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Old 06-18-11, 08:53 AM
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Bikes: too many bikes from 1967 10s (5x2)Frejus to a Sumitomo Ti/Chorus aluminum 10s (10x2), plus one non-susp mtn bike I use as my commuter

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It's the lever that controls the indexing, or the number and spacing of the clicks that position the RD under the sprockets. It's a matter of having all the components matched. Each click of the lever moves the cable a set distance. The geometry of the RD determines how far the RD moves across for that amount of cable movement (known as the pull ratio). Finally the RD movement must match the cassette's number of sprocket and their spacing.

So the levers, must match the cassette in terms of number of speeds, and the RD must have the correct pull ratio to translate the lever's clicks to the correct shift action.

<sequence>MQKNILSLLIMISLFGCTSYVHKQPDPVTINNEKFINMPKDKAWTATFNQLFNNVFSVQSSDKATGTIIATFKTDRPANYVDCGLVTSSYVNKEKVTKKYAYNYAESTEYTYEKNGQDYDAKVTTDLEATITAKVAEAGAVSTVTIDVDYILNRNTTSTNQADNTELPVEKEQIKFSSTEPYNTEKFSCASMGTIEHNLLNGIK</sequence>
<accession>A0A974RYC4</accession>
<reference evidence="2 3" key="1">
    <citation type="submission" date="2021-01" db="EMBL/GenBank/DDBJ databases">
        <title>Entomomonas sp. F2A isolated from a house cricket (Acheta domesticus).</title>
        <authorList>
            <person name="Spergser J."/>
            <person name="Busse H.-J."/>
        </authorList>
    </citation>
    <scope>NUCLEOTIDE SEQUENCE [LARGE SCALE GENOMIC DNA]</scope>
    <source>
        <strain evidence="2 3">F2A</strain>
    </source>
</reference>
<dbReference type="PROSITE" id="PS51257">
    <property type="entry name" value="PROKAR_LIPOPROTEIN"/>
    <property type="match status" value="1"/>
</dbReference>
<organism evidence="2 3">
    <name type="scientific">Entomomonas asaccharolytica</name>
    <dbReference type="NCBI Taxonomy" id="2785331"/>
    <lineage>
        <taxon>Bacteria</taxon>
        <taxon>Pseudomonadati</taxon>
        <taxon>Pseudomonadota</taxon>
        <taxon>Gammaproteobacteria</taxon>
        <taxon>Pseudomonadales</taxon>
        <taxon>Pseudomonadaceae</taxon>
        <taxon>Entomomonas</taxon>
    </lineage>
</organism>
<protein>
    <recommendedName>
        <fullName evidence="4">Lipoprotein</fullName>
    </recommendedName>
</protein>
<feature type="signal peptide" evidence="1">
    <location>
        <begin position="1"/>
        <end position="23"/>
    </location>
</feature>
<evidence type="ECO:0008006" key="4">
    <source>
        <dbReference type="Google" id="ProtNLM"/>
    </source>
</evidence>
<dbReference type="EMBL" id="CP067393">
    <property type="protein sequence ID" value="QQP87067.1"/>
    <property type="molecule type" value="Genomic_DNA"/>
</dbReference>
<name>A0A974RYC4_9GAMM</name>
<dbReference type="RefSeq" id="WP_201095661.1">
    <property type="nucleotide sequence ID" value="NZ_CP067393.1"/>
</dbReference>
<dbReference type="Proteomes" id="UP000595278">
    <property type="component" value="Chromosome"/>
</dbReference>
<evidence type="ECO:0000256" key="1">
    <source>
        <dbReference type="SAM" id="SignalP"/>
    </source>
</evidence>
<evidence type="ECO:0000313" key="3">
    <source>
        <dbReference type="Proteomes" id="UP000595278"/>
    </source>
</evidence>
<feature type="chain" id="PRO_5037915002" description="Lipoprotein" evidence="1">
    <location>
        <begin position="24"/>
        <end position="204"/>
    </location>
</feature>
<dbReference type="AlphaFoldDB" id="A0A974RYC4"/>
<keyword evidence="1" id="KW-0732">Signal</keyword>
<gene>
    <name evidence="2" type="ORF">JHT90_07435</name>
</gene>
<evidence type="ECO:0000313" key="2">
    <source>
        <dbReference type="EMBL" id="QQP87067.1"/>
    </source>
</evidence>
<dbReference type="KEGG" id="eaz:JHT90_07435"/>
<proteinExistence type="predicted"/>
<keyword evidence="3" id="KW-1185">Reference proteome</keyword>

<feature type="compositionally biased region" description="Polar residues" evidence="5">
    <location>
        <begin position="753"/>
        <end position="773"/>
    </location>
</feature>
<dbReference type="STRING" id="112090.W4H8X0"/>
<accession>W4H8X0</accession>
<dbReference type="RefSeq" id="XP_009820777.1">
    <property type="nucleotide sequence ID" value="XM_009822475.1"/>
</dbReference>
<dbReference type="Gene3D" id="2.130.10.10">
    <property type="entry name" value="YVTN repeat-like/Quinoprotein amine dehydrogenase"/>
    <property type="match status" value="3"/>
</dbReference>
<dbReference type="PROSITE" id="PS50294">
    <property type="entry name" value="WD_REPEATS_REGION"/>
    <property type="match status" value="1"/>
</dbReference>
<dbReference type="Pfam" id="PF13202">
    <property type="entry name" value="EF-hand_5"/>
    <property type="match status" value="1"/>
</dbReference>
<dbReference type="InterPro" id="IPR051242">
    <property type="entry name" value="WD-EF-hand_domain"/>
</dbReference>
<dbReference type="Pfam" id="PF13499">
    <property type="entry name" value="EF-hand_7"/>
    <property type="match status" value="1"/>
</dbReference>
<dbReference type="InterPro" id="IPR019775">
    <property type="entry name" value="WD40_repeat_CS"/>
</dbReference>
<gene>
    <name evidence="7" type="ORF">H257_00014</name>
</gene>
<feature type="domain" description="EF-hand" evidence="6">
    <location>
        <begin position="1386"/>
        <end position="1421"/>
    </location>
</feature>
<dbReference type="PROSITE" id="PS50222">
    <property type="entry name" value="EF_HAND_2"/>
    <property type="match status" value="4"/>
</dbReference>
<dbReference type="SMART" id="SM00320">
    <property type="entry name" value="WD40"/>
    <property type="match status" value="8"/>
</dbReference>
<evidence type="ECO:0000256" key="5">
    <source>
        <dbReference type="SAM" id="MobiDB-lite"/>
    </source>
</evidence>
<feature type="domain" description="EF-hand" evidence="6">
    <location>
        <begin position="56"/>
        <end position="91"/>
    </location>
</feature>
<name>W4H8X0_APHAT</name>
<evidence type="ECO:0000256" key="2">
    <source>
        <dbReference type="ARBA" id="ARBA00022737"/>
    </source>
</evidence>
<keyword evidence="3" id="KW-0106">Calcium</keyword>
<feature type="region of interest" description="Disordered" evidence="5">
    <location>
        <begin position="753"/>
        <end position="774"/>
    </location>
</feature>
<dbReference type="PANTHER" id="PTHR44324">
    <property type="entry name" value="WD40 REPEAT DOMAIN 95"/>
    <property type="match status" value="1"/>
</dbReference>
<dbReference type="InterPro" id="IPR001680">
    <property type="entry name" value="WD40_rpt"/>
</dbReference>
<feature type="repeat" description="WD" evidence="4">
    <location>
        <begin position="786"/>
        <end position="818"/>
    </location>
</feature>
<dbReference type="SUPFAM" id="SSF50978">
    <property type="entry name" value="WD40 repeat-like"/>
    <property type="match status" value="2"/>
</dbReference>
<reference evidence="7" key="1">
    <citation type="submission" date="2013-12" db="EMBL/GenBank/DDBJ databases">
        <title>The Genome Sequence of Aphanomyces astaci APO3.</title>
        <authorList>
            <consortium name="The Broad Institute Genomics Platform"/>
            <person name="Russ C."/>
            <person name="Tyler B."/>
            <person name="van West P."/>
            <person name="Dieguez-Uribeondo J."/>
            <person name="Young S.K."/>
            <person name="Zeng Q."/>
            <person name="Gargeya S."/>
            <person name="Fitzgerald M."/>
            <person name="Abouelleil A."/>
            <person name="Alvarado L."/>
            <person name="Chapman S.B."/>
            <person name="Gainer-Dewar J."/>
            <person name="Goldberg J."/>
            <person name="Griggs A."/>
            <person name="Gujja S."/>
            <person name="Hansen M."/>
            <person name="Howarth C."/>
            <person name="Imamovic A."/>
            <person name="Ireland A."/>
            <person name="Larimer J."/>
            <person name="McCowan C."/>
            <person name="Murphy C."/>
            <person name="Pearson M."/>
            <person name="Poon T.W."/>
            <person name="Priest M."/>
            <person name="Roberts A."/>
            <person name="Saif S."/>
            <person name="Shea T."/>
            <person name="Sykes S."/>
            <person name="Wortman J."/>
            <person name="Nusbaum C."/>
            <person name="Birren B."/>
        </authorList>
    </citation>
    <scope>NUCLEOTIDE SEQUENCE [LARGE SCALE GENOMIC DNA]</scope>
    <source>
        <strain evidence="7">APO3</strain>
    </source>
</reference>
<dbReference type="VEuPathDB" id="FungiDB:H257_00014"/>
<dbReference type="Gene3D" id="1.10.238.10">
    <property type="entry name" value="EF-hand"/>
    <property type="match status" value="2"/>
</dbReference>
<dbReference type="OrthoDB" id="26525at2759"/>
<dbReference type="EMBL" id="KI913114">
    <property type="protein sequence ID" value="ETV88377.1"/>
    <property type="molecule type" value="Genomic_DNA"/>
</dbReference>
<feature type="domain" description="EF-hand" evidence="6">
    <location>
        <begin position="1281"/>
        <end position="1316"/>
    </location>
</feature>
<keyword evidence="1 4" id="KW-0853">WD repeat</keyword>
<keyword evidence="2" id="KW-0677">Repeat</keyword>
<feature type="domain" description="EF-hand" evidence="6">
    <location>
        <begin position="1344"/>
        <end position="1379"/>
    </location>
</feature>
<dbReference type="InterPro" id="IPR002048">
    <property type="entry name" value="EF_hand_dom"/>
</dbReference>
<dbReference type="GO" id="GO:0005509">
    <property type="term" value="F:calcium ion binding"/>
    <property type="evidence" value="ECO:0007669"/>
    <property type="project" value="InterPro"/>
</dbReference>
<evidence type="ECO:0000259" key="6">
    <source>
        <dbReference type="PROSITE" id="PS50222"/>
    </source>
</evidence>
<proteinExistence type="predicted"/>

It's a system, where all three must be correctly matched for it to work correctly. Note that the RD doesn't have to be of X number of speeds, only to have the right pull ratio. So the same Shimano RD can be 5s 6s 7s...9s depending on the lever it's connected to.

Generally companies try to keep the same pull ratio throughout their lines (with exceptions) so you can usually use any of a company's RDs with that companies levers. There are exceptions, for example Shimano 10s is not compatible with earlier 8s and 9s systems.

I hope this clarified it for you.
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